In Act III of The Crucible, John Proctor brings Mary Warren before the judges to testify against the other girls. In an effort to save his wife, John plans on revealing that the girls are frauds, and Mary Warren's written deposition is his proof.
Danforth does little to confuse Mary Warren. The extent of his questioning is aimed at the girls. He emphasizes the penalties for both lying and for being a witch, telling the girls that Mary Warren will hang it she is being used by Satan to overthrow the court. He does question Mary Warren about her change in story, wondering if it is possible that spirits are causing her to present a false confession. He also plants the idea that John Proctor is bewitching her, an idea that she acts on later by condemning John Proctor and recanting her claim against the other girls.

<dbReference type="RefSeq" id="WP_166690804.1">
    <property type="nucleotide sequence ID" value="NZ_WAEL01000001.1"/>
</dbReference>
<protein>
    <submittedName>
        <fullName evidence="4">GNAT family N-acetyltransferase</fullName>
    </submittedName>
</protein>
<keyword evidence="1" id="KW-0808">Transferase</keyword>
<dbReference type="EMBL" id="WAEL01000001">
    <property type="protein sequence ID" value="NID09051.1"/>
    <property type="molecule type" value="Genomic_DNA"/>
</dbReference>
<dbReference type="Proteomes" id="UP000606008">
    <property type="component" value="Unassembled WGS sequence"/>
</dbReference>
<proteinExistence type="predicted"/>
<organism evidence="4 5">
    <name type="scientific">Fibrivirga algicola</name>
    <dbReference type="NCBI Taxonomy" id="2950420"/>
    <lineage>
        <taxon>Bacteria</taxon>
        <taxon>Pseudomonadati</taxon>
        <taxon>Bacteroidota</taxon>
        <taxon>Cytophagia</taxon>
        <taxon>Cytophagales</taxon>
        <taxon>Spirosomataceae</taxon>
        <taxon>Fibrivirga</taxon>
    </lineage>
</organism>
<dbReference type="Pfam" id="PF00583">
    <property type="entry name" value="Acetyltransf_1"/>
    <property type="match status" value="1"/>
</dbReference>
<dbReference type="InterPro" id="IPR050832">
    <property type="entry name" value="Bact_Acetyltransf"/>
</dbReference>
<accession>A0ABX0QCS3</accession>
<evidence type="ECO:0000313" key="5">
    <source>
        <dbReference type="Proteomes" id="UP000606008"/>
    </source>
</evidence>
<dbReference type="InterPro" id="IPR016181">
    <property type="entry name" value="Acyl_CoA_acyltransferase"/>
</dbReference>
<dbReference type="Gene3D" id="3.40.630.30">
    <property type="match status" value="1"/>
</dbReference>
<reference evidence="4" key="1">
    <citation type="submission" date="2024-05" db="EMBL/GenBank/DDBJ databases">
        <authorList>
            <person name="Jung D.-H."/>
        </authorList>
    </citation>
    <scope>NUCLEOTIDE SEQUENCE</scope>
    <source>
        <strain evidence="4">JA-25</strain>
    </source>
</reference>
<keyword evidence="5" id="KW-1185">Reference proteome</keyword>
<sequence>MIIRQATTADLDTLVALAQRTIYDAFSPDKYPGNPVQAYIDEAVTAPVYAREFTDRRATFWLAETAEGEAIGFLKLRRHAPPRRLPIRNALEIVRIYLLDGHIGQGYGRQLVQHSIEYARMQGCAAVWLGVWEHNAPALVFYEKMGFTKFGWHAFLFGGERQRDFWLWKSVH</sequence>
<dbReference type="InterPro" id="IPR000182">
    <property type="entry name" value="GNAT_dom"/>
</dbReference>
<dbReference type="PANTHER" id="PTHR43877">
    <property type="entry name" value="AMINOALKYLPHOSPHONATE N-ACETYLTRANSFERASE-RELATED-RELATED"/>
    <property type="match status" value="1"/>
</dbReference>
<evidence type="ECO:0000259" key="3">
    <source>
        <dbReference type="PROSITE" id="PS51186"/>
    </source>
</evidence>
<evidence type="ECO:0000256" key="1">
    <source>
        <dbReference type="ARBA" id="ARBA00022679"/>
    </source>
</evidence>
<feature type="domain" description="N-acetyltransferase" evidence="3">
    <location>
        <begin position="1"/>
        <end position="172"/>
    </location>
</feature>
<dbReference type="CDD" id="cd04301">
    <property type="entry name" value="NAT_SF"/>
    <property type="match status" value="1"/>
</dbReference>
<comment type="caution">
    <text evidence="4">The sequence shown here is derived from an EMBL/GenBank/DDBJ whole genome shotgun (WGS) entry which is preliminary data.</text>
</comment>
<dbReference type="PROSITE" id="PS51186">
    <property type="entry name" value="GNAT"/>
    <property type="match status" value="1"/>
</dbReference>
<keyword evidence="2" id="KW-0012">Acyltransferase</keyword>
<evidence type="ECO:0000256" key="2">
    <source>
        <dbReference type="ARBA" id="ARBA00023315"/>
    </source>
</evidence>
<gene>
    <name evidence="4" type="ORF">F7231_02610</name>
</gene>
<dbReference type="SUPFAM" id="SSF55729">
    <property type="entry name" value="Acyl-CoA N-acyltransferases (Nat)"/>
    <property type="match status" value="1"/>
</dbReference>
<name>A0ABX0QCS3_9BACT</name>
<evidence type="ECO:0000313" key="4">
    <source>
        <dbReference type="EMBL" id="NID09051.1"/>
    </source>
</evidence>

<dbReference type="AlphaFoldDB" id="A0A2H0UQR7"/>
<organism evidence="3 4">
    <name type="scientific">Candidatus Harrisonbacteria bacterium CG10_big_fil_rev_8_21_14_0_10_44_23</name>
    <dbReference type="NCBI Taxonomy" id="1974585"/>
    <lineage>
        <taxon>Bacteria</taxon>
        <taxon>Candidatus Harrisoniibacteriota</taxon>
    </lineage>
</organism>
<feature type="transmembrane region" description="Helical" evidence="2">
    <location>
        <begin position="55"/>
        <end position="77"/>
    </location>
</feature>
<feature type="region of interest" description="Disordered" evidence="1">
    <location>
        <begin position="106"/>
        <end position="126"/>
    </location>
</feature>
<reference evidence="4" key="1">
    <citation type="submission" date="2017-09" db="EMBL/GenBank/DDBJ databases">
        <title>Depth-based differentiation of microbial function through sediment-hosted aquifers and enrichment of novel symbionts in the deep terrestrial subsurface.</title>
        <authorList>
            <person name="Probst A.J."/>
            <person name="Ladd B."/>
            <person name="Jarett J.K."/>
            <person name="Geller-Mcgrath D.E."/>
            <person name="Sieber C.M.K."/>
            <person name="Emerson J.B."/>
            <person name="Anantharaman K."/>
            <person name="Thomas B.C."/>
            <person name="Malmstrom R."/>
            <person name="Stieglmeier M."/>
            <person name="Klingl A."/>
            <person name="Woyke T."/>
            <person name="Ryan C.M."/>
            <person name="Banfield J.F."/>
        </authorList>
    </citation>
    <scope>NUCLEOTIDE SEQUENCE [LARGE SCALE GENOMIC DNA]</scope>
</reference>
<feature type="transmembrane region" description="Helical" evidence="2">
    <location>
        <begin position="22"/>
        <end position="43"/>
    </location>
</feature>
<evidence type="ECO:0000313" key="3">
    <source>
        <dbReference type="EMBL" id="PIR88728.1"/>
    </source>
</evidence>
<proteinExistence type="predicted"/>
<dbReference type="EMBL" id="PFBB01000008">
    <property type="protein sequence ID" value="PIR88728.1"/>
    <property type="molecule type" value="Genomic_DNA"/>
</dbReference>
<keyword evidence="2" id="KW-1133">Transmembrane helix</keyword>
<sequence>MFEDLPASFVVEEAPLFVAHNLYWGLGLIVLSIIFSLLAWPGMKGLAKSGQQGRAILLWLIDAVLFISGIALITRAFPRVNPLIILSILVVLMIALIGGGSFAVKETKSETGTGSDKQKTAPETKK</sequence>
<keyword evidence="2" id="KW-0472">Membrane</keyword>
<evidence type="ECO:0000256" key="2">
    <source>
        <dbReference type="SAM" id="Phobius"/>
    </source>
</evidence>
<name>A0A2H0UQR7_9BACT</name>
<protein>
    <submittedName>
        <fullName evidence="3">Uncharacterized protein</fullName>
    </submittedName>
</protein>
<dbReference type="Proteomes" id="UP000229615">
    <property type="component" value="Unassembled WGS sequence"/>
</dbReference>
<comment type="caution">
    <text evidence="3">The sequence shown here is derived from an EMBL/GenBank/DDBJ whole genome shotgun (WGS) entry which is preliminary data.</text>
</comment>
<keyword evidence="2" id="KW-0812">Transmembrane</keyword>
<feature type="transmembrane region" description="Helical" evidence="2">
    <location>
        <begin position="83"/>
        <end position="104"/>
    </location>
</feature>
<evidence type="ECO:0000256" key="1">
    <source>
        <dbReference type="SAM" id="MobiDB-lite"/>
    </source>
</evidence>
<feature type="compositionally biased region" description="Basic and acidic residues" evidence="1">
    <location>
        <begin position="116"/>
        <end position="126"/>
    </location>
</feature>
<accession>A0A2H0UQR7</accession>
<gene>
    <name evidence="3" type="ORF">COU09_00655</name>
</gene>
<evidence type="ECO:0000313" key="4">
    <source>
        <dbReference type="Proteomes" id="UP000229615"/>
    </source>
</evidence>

The person that most confuses Mary Warren is Hathorne. Hathorne puts Mary on the spot, asking her to pretend to faint for them right then and there. Afraid for herself, she tells Proctor that she has no sense of it now as she did before. At this point, Hathorne and Danforth join in questioning Mary Warren, asking what has changed and why she cannot "sense" it. The girls then turn on Mary, and eventually Mary turns on John Proctor.